American Honey (2016)

movie:
Andrea Arnold

Reviewed by:
Rating:
4
On October 29, 2016
Last modified:October 29, 2016

Summary:

18-year-old Star joins a team of youth selling magazine subs in the American heartland & discovers love, human decency, a sense of belonging, & also loss.

Rated R. Running time: 2 hours 4 min.

Our content ratings: Violence 1; Language 7; Sex-7/Nudity 2.

Our star rating (1-5): 4

 Happy are those who consider the poor;

    the Lord delivers them in the day of trouble.

Psalm 41:1

 Do not be conformed to this world, but be transformed by the renewing of your minds, so that you may discern what is the will of God—what is good and acceptable and perfect.

Romans 12:2

jakstar
Jake & Star are attracted to each other from the very beginning of the trip. (c) A24

Director Andrea Arnold’s film focuses upon 18-year-old Star (Sasha Lane) in this intriguing road trip film. Living amidst trailer court squalor in Muskogee, Oklahoma, she dumpster-dives for food for herself and the two little half-siblings in her charge. Finding a thrown away thawed chicken, the three take it home. That night Star takes the children to their mother, engaged in line dancing at a nightspot, and dumps them. She had encountered earlier that day an eleven-passenger van full of teenagers shepherded by the irrepressible Jake (Shia LaBeouf), who had invited her to join the group. She impulsively joins the motley crew of boisterous youth who eke out a living by selling magazine subscriptions across the upper Midwest.

“Motley” only begins to describe the gang, about evenly divided by sex. They have such names as Pagan, Katness, and QT. Some of the boys go around stripped to the waist, showing off their tattoos and muscles, their scraggly hair falling around their ears. One of the bare-chested boys brazenly displays his penis, taking male pride far beyond the pale. I couldn’t help but wonder how their leader, the voluptuous Krystal (Riley Keough) could expect would-be clients to give any of these slovenly youth more than two minutes of their time. (I also wondered about the economics of the venture—how could the sale of subscriptions possibly cover the cost of fuel for a van and Krystal’s car, the motel rooms, and the food that a group of over a dozen hungry teenagers would consume? Especially when so many magazine readers have been corralled by Publishers’ Remainder and its famous prizes?)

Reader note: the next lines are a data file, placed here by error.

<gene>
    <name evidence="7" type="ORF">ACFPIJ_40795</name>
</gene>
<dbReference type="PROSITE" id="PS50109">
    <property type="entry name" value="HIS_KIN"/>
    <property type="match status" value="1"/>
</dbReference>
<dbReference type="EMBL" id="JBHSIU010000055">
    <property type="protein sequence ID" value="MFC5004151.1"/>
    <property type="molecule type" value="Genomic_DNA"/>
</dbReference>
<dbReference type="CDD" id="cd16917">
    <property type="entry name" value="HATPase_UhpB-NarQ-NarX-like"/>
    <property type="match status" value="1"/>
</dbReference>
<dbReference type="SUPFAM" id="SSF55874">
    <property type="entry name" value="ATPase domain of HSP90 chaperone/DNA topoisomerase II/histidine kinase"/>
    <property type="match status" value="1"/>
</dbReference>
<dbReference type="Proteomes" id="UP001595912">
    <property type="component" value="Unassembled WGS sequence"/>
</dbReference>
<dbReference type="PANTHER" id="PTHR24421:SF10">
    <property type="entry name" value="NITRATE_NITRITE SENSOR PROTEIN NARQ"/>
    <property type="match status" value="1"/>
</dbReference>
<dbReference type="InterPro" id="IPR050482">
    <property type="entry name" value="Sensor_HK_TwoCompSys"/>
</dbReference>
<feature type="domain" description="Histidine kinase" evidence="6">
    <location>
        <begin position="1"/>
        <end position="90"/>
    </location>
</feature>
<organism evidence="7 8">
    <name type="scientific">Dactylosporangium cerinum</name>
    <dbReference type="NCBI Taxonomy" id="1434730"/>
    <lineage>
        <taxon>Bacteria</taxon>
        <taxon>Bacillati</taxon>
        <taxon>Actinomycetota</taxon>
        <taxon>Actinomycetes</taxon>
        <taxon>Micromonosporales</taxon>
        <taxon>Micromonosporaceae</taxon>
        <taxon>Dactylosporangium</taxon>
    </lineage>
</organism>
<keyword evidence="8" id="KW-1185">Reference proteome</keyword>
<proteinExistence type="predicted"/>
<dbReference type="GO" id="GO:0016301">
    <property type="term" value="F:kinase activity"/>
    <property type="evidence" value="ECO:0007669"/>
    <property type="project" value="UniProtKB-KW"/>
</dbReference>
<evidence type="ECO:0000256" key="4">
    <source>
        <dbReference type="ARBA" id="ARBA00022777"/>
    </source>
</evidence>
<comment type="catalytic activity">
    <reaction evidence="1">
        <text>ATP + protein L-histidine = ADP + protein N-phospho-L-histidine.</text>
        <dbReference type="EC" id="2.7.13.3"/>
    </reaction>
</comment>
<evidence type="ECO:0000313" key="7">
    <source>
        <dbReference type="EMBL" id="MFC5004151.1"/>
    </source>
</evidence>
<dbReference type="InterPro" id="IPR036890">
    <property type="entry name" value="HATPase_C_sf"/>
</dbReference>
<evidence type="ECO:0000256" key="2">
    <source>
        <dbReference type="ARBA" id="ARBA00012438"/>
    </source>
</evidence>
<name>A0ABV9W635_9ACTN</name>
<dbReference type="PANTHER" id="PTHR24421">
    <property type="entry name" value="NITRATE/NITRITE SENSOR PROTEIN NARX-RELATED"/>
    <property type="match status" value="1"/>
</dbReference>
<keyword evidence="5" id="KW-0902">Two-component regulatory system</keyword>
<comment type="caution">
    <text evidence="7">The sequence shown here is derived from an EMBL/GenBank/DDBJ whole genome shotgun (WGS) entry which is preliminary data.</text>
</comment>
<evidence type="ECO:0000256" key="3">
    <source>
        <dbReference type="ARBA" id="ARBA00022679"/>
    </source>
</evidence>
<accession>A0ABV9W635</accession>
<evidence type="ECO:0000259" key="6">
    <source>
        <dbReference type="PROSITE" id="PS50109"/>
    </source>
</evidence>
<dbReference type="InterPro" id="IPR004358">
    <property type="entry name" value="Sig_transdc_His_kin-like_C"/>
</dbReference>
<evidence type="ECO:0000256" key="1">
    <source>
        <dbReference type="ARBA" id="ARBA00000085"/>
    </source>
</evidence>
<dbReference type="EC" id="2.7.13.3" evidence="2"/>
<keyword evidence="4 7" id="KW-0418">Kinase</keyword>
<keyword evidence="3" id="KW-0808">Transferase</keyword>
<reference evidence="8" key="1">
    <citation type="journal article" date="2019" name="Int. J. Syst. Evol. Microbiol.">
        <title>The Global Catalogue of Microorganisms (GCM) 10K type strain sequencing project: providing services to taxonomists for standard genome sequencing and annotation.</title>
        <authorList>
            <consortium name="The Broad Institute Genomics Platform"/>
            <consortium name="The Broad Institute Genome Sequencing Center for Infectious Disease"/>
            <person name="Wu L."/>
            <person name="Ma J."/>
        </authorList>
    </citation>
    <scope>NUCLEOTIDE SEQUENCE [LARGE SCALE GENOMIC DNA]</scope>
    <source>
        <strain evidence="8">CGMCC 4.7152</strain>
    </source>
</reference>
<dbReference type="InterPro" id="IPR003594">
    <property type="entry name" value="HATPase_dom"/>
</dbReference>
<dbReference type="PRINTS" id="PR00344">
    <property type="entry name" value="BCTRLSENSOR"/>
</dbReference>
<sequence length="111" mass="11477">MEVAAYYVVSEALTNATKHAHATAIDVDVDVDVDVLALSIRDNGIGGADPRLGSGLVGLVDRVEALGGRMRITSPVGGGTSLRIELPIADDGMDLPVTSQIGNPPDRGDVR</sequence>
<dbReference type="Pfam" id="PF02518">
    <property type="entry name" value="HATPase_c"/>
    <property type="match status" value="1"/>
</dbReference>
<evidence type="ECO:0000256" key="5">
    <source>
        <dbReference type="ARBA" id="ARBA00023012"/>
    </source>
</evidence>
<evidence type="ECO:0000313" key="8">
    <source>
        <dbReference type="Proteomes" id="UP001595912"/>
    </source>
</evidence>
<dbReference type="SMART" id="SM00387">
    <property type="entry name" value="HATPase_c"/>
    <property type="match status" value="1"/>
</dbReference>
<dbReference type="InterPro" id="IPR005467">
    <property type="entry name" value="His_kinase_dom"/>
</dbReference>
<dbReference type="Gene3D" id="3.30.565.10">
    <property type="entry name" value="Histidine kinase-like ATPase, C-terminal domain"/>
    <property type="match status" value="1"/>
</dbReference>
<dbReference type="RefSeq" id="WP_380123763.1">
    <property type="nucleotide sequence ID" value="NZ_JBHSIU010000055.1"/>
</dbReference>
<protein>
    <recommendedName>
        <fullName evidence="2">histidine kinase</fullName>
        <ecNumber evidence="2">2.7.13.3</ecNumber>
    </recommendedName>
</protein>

Star relates well with her peers, but Krystal is hostile to her from the very beginning, probably seeing her as a rival for the sexual favors of Jake. Although he rides with the team during the day, she allows him to sleep with her in a private room (where she strips down to a Confederate-flag bikini) while the others share one or two rooms. That Jake and Star are slated for each other we see at the very beginning when the two communicate across the distance in a Walmart to the loud blaring of Calvin Harris and Rihanna’s hit “We Found Love.” After several steamy couplings of the pair during the trip, we will hear the song again. With its line, “We found love in a hopeless place,” the song is well matched to their story. It seems foolish that Krystal would allow Jake to be the one to show newcomer Star the ropes, but she does.